I’d add that life is short, time for study and experiences are limited. No two people have read all the same books and shared all the same experiences. So how can they be expected to believe or love the same things in the world of religion and/or metaphysics?

    And speaking of communication difficulties, words do not equal things, maps do not equal the territory, models do not equal reality. But those are all we have to work with, words, maps and models. Our brain-mind forms models of the world around us. It receives data from the outside world via the senses and constructs a model of the world, including the “world” of personal interactions, and these models are ceaselessly revised via feedback loops (even during dreamless sleep the brain is highly active, probably sorting and resorting, or loosening some connections so as to remain flexible to learn more the next day).

    All of the difficulties above seem natural and obvious. But also note that Justin Bierley at the Christian radio program “Unbelievable” has produced over 70 debate programs with people of rival beliefs, including Christians who interpret parts of the Bible differently (Christians remain the greatest debunkers of all time of each others’ views), Jews, also Jewish-like churches that preach Jesus was the Messiah but not God or part of a Trinity, atheists, Wiccans, agnostics, universalists, Bahai’s. Few of them find the views of others so tempting as to convert. Same with all the debates between Christians and atheists on youtube. Even the rare atheist convert, such as Antony Flew, did not convert to Christianity or even to belief in an afterlife.

    In my case it was painful drawing away from “the fold” but even more difficult trying to accommodate a host of new data and new questions to fit within my old framework. If you don’t believe me concerning the existence of such a wealth of perplexing data, then consider listening to free biblical studies podcasts (I wish they had been available when I was a curious teen), like these:

    NTPod

    The Human Bible

    The Bible Geek

    The Skeptic’s Testament

    And there are the following free podcasts at itunesU:

    Introduction to New Testament History (Yale University);

    Kenneth W. Clark Lectures, “The Historical Jesus and the Theological Jesus” by Dale C. Allison Jr.

    Exploring the Origins of the Christian Gospels, “The Apocalyptic Worldview of Mark” by David A. Sanchez (Loyola Marymount University)

    Such podcasts make it easy for anyone to learn about the myriads of questions raised by biblical scholars. “Christian Apologetics” does not stem the tide of such questions because the proposed “orthodox” answers are not themselves inspired nor inerrant, and many questions involve inadequate evidence that has to be analyzed via mere probabilities not certainties. What are the odds that every question involving unknowns has to have an “orthodox” answer, especially since none of their orthodox answers are themselves inspired or inerrant?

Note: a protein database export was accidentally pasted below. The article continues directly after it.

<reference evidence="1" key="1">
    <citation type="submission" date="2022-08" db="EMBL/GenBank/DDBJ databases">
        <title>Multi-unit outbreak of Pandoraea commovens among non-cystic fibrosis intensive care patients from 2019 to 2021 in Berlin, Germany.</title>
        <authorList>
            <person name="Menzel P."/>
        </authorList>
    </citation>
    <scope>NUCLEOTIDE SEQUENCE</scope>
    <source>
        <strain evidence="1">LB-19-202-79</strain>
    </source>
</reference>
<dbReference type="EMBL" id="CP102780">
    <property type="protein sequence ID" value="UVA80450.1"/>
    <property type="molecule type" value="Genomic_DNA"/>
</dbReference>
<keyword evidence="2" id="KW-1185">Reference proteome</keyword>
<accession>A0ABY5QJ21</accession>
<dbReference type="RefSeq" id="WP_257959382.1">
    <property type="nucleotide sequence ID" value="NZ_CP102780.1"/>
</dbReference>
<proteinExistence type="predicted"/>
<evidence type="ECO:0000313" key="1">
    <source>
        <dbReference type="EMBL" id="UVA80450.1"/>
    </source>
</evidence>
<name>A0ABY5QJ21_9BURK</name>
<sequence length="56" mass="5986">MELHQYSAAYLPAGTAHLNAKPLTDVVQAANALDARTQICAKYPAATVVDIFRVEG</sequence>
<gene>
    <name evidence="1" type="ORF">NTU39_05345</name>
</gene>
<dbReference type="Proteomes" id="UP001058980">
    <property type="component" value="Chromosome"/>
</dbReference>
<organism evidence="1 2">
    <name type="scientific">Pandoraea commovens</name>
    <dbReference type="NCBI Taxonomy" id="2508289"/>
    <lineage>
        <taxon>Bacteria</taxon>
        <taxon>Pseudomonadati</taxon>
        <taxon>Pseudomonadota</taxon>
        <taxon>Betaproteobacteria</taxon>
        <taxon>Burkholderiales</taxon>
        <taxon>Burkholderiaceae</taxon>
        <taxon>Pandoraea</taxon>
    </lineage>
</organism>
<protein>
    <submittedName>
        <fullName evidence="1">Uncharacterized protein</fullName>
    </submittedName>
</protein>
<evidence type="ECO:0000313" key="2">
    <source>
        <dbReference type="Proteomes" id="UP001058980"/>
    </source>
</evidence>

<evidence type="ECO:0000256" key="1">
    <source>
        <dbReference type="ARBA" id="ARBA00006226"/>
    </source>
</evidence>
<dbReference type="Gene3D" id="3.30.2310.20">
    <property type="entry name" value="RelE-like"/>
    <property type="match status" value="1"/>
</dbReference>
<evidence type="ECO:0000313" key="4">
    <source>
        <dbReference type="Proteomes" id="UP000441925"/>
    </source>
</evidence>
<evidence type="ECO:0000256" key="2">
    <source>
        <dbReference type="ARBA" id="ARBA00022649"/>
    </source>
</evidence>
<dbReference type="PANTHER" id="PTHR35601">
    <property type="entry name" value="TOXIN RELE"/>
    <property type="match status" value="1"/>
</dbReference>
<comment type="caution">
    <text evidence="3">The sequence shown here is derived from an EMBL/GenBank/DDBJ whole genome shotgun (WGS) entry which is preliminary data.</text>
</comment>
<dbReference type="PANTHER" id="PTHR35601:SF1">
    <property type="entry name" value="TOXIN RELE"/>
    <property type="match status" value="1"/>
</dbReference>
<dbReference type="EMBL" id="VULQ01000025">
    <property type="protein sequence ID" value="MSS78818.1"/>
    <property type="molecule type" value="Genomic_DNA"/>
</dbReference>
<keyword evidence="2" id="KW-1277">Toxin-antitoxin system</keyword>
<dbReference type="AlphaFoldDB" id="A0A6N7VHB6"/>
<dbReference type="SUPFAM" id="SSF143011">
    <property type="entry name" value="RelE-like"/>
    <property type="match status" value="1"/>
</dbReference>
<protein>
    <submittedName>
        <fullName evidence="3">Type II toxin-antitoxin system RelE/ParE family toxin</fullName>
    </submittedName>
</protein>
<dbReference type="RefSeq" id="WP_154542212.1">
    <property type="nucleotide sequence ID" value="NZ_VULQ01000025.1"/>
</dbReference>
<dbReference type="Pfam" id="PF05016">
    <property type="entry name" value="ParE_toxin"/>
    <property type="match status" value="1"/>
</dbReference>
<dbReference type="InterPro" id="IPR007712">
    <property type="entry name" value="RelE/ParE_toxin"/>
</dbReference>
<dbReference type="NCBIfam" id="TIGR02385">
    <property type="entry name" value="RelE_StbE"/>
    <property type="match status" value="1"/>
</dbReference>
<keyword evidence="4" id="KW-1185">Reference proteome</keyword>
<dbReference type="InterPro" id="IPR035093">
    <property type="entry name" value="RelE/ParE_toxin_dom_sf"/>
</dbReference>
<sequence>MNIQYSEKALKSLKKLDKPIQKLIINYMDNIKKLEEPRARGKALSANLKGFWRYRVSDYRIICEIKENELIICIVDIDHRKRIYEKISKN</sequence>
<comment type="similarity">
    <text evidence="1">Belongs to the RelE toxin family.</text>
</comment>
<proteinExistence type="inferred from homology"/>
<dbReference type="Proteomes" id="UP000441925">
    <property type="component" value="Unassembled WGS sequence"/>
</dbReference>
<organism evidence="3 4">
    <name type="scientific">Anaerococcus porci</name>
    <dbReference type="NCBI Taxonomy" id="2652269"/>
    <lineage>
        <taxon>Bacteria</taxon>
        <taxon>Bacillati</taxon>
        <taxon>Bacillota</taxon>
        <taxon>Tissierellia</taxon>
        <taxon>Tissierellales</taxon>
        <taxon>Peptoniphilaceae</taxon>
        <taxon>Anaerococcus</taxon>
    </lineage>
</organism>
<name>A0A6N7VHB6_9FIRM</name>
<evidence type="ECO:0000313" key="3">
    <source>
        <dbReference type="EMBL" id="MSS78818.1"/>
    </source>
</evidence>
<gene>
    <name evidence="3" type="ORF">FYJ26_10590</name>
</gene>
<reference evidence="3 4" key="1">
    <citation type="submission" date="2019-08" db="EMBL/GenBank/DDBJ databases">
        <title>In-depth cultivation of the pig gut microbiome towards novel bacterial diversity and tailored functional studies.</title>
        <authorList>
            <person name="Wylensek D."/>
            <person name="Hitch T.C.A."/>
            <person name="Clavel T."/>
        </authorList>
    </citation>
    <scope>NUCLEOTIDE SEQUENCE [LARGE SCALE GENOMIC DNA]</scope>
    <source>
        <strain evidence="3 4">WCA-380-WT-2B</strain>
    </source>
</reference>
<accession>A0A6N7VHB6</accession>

LASTLY, when you consider your own testimony/journey, Randal, what does that suggest to you? Here’s what you said in an interview at Apologetics 315:

    “I was born into a Pentecostal home, Evangelical in orientation, so I grew up in the church. I had a day when I said ‘this is the day when I became a Christian’ when I was four years old, but looking back it was just something in the air I breathed, I was just immersed in it. It was very natural for me to go to a Christian university and to study religion, which segued into the other disciples like theology and so on. There’s no big conversion experience, it sort of seemed like it’s in my DNA.”

    I see that you have no serious recollections of having ever been a non-Christian in the first place. (I’m sure there’s tons of adherents of all the world’s religions with similar recollections.) It’s in your DNA? I guess God specially arranged nature via His grace (=Divine favor) so that you would be born with Original Grace instead of original sin? Knowing your background it’s little wonder that you have difficulty imagining how anyone could possibly believe differently than you. Neither are you alone in thinking in such a fashion because many other Christian apologists whose interviews I have listened to at Apologetics 315 were either raised Christian or were young and held shallow or nebulous worldviews prior to converting to Christianity and adopting and learning to defend that worldview. So they also have difficulty imaging how anyone could hold a worldview in a deep serious sense that was not a Christian worldview like their own.